minutes or less related to the history — had prompted various takes on the
material, including girls exploring neglected women of the era.
said reading the history had made them more curious to understand how the
musical was conceived. “I want to know why Burr killed Hamilton,” said Raekwon
Edwards, a 17-year-old junior at Bronx Engineering and Technology Academy. His
schoolmate Valentin Dinaj, 16, said, “I want to see how they bring history
were, not surprisingly, an extraordinarily enthusiastic audience. They shouted
“I love you” at Mr. Miranda. They cheered for belted notes, laughed at sexual
innuendo, cheered trash talk (“Daddy’s calling!,” a dig at Hamilton’s
dependence on President Washington, and “We know who’s really doing the
planting,” a jab at the South’s dependence on slavery, drew particularly loud
reactions) and gasped at the shooting death of Hamilton’s son Philip.
Two of the cast
members who addressed the students, Mr. Miranda and Anthony Ramos, are alumni
of the New York public schools. Mr. Ramos said that by participating in school
musicals, as well as sports, he was able to “find that part of me that I didn’t
even know I had.” And he urged the school officials present to do more for arts
education. “The public school system has neglected the arts a little bit,” Mr.
Ramos said. “Y’all think you don’t have the money — you better find it.”
Happy Birthday to Creative Time collaborator Jenny Holzer!
In 2004, internationally acclaimed artist Jenny Holzer returned to New York City to launch For New York City: Planes and Projections, her first public art project in the city in over a decade. The two-part project—in the sky and on public landmarks—partially consisted of a squadron of airplanes that flew in succession along the Hudson River pulling banners emblazoned with texts, including Holzer’s Truisms and a quote from Abraham Lincoln.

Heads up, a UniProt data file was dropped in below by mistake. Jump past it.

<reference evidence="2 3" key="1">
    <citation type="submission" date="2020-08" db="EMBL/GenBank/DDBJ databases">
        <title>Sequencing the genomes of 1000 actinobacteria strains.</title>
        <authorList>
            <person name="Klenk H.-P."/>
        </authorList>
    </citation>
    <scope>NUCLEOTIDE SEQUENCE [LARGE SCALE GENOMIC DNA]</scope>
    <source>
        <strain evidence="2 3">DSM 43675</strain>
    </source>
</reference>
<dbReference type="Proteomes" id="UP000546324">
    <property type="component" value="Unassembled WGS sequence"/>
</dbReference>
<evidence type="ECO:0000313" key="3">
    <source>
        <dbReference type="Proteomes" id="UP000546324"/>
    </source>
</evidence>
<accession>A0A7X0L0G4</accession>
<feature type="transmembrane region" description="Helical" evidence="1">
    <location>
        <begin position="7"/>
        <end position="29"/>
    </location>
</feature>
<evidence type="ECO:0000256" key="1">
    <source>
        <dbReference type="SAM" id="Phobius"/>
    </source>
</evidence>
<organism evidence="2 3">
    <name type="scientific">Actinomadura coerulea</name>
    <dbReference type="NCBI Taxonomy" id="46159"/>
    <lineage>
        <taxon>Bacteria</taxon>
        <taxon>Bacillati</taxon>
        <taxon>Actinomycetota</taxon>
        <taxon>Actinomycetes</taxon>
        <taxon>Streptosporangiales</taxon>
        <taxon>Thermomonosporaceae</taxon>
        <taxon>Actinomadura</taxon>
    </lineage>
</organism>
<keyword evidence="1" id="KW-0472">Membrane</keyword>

The nighttime projections featured xenon poetry, in which the words of such acclaimed poets as Wislawa Szymborska, Yehuda Amichai, and Henri Cole were scrolled over New York sites—for instance, The Cathedral Church of Saint John the Divine, Central Park’s Bethesda Fountain, The Cooper Union, and New York’s Hotel Pennsylvania—illuminating them with ideas of poignant beauty.
Jenny Holzer’s For the City continued the series of light projections Holzer present with Creative Time in fall 2004. The moving projections, akin to credits scrolling at the end of a film, were installed at the Rockefeller Center and The New York Public Library, where poems by Wisława Szymborska, Yehuda Amichai, Henri Cole, Mahmoud Darwish, and other celebrated writers moved across the nighttime facades of landmark buildings, encompassing the reader with the power of language to educate and console.Additionally, at New York University’s Bobst Library, Holzer projected declassified government documents, which were released under the Freedom of Information Act. Holzer’s presentation of these documents suggested America’s struggle to achieve an equitable balance between transparency and secrecy, public and private.